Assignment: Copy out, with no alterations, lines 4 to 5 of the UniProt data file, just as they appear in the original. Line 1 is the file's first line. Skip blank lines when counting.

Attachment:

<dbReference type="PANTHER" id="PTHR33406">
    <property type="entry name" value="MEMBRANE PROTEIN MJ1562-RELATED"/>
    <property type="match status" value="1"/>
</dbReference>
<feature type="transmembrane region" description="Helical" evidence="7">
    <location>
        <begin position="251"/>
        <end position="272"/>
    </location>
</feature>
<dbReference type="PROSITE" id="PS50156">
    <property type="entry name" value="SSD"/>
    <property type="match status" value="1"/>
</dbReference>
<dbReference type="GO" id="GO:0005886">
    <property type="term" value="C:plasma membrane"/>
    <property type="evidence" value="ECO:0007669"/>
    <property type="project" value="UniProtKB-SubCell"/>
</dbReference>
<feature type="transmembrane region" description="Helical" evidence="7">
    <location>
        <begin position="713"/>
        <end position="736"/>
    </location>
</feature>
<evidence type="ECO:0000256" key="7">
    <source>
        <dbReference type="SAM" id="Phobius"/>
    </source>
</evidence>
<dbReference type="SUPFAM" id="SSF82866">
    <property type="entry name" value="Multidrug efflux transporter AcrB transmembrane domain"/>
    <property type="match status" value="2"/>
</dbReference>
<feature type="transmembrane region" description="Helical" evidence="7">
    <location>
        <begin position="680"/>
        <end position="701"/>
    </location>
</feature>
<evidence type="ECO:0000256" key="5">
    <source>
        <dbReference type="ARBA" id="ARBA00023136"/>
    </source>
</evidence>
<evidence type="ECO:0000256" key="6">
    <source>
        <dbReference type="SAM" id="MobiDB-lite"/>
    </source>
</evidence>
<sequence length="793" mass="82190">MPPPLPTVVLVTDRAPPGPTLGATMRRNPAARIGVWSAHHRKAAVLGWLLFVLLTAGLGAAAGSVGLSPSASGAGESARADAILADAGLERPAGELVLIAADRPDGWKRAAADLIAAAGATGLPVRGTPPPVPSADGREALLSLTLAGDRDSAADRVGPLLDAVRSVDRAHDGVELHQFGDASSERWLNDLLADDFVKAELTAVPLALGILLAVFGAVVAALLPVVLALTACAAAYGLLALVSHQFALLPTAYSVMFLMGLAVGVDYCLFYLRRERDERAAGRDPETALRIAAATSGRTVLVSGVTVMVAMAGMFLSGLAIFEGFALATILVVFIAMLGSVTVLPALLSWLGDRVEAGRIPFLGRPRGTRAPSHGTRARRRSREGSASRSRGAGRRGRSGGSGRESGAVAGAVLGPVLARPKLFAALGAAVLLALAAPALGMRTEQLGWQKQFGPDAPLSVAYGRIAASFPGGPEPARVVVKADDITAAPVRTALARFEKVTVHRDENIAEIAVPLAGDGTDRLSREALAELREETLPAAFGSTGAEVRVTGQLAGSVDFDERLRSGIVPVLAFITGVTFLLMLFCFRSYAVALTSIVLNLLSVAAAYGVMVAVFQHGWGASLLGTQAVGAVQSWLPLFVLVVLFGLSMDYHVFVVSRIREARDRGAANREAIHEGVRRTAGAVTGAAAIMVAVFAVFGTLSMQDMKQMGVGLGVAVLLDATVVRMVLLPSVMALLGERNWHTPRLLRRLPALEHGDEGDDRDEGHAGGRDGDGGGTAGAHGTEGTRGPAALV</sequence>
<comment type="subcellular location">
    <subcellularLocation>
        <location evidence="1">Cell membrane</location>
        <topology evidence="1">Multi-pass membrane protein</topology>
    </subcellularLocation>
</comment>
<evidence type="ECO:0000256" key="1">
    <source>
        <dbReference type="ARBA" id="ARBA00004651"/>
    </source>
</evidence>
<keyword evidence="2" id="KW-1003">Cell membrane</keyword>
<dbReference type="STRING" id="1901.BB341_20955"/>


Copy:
</dbReference>
<feature type="transmembrane region" description="Helical" evidence="7">